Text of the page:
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Lyndon Baine Johnson's Great Society

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April 15, 2014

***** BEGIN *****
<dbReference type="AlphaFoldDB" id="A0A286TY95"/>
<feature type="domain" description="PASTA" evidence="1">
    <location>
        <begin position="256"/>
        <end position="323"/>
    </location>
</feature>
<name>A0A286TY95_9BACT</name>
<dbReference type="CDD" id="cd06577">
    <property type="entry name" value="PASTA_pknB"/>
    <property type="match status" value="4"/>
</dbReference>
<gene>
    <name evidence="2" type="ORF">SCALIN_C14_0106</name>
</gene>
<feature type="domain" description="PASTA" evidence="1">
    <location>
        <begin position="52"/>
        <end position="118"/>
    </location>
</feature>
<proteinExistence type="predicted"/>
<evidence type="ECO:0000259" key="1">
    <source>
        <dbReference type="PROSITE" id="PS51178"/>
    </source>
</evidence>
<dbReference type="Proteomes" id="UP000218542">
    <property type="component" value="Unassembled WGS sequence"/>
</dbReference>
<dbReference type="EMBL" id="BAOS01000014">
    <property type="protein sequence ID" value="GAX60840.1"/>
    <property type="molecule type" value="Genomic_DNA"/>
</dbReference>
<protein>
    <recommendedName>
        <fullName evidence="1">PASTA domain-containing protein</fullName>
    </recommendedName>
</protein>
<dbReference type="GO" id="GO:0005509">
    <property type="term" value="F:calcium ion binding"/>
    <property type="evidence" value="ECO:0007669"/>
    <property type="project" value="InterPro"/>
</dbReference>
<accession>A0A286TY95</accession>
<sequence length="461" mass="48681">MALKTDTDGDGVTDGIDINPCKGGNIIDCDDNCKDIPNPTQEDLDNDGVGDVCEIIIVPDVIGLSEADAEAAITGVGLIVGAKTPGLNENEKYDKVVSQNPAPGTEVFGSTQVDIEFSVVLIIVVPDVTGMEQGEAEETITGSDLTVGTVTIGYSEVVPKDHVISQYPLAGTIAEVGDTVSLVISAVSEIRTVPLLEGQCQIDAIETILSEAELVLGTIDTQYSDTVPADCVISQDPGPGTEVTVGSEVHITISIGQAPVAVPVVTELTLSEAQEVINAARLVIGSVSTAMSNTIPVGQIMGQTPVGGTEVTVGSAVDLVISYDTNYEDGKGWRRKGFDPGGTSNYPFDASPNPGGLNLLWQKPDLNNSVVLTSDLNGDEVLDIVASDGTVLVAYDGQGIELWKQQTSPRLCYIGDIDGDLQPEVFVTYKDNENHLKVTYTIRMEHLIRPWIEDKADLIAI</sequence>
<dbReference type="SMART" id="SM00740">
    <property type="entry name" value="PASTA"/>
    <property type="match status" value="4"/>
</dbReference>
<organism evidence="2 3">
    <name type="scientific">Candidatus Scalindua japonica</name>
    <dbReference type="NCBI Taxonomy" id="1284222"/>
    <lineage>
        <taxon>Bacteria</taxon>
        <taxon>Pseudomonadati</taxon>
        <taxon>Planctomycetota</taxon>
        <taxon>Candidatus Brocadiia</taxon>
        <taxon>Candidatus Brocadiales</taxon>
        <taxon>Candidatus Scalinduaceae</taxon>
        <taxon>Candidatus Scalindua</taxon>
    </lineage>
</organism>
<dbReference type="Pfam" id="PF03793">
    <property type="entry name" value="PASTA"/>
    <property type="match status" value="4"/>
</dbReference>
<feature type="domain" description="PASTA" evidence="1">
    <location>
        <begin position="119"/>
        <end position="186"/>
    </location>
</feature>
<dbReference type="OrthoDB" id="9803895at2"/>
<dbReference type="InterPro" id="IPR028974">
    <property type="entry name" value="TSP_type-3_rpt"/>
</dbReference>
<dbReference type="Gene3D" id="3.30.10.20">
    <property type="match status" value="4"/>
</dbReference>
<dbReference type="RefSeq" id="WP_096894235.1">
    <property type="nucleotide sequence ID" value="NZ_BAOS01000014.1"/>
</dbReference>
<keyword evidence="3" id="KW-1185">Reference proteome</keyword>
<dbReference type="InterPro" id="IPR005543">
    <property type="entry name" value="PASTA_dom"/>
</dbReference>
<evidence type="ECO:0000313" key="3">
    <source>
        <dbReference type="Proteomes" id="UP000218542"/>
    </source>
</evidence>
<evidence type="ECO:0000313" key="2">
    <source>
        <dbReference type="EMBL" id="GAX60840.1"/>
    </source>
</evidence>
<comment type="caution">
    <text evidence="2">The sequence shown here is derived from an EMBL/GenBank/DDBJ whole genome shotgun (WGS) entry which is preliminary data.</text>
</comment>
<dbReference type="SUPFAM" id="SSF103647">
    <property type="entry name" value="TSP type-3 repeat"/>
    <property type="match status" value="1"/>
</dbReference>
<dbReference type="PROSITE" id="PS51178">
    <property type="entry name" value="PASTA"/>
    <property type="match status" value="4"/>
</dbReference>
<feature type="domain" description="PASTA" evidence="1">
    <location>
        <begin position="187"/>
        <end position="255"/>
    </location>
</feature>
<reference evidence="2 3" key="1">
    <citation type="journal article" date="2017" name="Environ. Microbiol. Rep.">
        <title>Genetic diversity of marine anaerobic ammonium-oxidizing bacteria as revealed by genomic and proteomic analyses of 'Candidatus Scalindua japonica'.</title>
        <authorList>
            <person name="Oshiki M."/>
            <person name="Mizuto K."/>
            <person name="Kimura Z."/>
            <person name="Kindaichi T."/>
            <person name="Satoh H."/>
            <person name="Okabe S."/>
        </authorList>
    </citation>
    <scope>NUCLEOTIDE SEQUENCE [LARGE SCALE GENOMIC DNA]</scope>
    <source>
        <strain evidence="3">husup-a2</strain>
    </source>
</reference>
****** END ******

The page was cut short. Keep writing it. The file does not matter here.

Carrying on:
HI338 Analytical Essay